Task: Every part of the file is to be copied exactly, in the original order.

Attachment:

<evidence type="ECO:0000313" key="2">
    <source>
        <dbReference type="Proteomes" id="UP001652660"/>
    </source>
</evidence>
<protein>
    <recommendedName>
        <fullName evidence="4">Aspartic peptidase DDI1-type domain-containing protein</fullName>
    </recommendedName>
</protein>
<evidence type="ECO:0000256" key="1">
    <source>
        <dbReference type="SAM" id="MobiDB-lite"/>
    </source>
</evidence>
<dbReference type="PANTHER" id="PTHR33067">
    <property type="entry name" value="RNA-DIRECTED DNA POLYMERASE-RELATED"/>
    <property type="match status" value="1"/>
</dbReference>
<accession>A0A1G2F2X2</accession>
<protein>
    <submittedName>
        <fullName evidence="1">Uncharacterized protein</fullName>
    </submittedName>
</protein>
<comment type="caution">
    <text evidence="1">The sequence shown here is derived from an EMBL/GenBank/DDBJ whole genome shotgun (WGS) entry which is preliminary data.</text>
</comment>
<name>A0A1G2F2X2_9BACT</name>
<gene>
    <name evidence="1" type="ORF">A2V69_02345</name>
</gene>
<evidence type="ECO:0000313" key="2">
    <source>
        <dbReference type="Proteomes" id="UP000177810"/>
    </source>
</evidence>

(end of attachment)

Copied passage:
<evidence type="ECO:0000313" key="2">
    <source>
        <dbReference type="Proteomes" id="UP001652660"/>
    </source>
</evidence>
<protein>
    <recommendedName>
        <fullName evidence="4">Aspartic peptidase DDI1-type domain-containing protein</fullName>
    </recommendedName>
</protein>
<evidence type="ECO:0000256" key="1">
    <source>
        <dbReference type="SAM" id="MobiDB-lite"/>
    </source>
</evidence>
<dbReference type="PANTHER" id="PTHR33067">
    <property type="entry name" value="RNA-DIRECTED DNA POLYMERASE-RELATED"/>
    <property type="match status" value="1"/>
</dbReference>
<accession>A0A1G2F2X2</accession>
<protein>
    <submittedName>
        <fullName evidence="1">Uncharacterized protein</fullName>
    </submittedName>
</protein>
<comment type="caution">
    <text evidence="1">The sequence shown here is derived from an EMBL/GenBank/DDBJ whole genome shotgun (WGS) entry which is preliminary data.</text>
</comment>
<name>A0A1G2F2X2_9BACT</name>
<gene>
    <name evidence="1" type="ORF">A2V69_02345</name>
</gene>
<evidence type="ECO:0000313" key="2">
    <source>
        <dbReference type="Proteomes" id="UP000177810"/>
    </source>
</evidence>